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Federal Reserve Bank v. Panama City

Circuit Court of Appeals, Fifth Circuit
Jan 27, 1937
87 F.2d 677 (5th Cir. 1937)


No. 8165.

January 27, 1937.

Appeal from the District Court of the United States for the Northern District of Florida; Augustine V. Long, Judge.

Action by Federal Reserve Bank against Panama City. From an adverse judgment, the plaintiff appeals.

Reversed and remanded, for proceedings in accordance with opinion.

John H. Carter, of Marianna, Fla., for appellant.

J.M. Sapp, of Panama City, Fla., for appellee.

Before FOSTER, SIBLEY, and HOLMES, Circuit Judges.

The District Judge rejected as evidence the note sued on, thus compelling the plaintiff Federal Reserve Bank to take a nonsuit. This is the only error assigned. The declaration was in two counts, one on the note given by city of Panama City for value received to the order of First National Bank of Panama City and indorsed by payee, in which count $7,250 principal and interest and attorney's fees were claimed as promised; and the other count was for money had and received by the city for the use of the First National Bank, the right to recover which had been assigned to the Federal Reserve Bank. The general issue and limitation were pleaded to the second count. As to the first count, the pleadings finally came to an issue on allegations that the note sued on was the renewal of a balance due on a note for $10,000 given for money obtained and used by the city commissioners to pay the valid outstanding debts of the city, both notes being given by the authority and direction of the city commissioners. The evidence from the city clerk and his minutes of the commissioners' meetings is meager, but tends to show that on May 13, 1929, the city was hard pressed to pay its maturing bonds and gave its note for $13,164 for borrowed money put to the credit of the city's "refunding bond account" and checked out the same day by the mayor and treasurer. Payments on this note were subsequently made, and on July 18, 1930, the city commissioners, who are the governing body under the city's charter, instructed and authorized the mayor and city clerk to renew a note for $10,000 then representing the balance of this borrowed money until paid, under which authority the note sued on was given by the mayor and clerk.

Dealing alone with the first count, we think the note ought to have been admitted in evidence. The authority of the mayor and clerk to sign for the city, although not identifying this very instrument sued on, was sufficient. The promise, however, to pay attorney's fees in addition to the debt does not appear to have been authorized, and probably the city commissioners themselves could not bind the city to pay for the services of its creditor's attorney. But as to the principal and lawful interest, the renewal note is as good as that which it renewed. The testimony is that the original note was for money borrowed to retire maturing bonds, which was put into an account appropriate to that purpose and checked out of it by the city officers. The bonds, nothing to the contrary appearing, ought to be presumed valid, and the action of the city officers in checking out the money ought to be presumed to have been regular, that is to say, it is to be presumed until the contrary appears that the money went to pay valid bonds as it should rather than that it was misappropriated. Omnia rite acta presumuntur. Thus a proper municipal use was served, and the city got the benefit of the consideration for the notes. It is true, as contended, that without complying with the constitutional and legal provisions as to issuing bonds the city has no power to make negotiable paper which will be good in the hands of a bona fide holder for value regardless of the merits of the debt. But it may make a transferable written evidence of a valid debt which will give a transferee the right to sue upon it; and the fact that it is in the form of a negotiable instrument does not annul the instrument, although it gives the holder no advantage under the law merchant. Wall v. County of Monroe, 103 U.S. 74, 26 L.Ed. 430; County of Ouachita v. Wolcott, 103 U.S. 559, 26 L.Ed. 505; Claiborne County v. Brooks, 111 U.S. 401, 412, 4 S.Ct. 489, 28 L.Ed. 470; Pacific Improvement Co. v. City of Clarksdale (C.C.A.) 74 F. 528; Watson v. City of Huron (C.C.A.) 97 F. 449. Article 9, section 6, of the Florida Constitution as amended in 1930 denies power to a municipality to issue bonds without an election, but adds: "The provisions of this law shall not apply to the refunding of bonds issued exclusively for the purpose of refunding of the bonds or the interest thereon of such counties, districts, or municipalities." A note given for money to pay a matured bond serves the same purpose as the issuance and sale of a refunding bond, and when it results in no additional debt is within the spirit of the exception. This note ought to have been received in evidence. The judgment is reversed and the cause remanded for further proceedings not inconsistent with this opinion.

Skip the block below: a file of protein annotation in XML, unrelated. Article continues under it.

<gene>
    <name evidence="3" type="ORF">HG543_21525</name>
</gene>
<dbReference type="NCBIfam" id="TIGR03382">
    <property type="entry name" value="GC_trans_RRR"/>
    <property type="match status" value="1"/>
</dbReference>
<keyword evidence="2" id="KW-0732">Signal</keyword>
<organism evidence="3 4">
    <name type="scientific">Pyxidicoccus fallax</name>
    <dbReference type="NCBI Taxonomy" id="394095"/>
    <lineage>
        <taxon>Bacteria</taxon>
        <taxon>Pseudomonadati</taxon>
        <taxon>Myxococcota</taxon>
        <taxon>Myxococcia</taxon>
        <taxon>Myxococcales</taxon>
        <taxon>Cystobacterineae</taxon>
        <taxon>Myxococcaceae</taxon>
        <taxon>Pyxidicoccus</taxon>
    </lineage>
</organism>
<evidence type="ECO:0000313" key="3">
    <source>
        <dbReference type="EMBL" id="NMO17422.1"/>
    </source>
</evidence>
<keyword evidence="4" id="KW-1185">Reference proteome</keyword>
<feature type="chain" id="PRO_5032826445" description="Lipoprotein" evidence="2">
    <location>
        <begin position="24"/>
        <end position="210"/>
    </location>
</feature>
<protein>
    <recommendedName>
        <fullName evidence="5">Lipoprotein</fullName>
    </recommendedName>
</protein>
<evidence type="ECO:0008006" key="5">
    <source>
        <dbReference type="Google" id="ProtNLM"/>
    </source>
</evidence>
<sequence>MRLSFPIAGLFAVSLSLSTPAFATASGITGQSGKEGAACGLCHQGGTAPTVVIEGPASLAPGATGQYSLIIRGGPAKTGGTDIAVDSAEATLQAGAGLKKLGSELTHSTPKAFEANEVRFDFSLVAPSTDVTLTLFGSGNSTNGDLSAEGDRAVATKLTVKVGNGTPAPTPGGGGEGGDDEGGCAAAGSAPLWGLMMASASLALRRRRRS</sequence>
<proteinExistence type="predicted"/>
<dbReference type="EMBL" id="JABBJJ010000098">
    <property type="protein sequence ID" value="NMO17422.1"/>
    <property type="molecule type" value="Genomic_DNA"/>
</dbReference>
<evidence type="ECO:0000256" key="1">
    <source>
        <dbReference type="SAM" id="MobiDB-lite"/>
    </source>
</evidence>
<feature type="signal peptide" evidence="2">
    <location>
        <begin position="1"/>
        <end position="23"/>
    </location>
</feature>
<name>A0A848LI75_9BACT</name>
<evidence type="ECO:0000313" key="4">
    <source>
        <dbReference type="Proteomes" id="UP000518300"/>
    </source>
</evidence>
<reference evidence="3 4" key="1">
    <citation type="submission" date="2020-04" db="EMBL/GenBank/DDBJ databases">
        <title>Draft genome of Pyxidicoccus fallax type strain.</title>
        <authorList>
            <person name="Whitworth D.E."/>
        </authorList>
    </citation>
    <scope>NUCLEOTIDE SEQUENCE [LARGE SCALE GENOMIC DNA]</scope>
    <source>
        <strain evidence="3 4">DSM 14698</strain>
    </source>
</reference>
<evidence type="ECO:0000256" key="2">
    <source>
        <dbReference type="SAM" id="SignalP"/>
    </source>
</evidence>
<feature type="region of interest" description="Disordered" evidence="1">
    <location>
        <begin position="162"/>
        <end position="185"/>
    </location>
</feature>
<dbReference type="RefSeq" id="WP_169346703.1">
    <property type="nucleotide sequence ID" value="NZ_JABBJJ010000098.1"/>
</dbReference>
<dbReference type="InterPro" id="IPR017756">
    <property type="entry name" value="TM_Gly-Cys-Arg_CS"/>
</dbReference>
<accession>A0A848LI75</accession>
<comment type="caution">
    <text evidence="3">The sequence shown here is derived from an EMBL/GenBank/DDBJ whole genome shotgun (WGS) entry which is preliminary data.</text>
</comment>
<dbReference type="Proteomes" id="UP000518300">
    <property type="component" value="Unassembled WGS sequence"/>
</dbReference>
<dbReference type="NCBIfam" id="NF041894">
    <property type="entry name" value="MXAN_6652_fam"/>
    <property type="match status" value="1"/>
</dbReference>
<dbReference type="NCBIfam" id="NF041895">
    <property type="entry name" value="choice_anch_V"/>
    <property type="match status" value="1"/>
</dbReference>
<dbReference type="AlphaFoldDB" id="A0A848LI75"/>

Summaries of

Federal Reserve Bank v. Panama City

Circuit Court of Appeals, Fifth Circuit
Jan 27, 1937
87 F.2d 677 (5th Cir. 1937)
Case details for

Federal Reserve Bank v. Panama City

Case Details


Court:Circuit Court of Appeals, Fifth Circuit

Date published: Jan 27, 1937


87 F.2d 677 (5th Cir. 1937)

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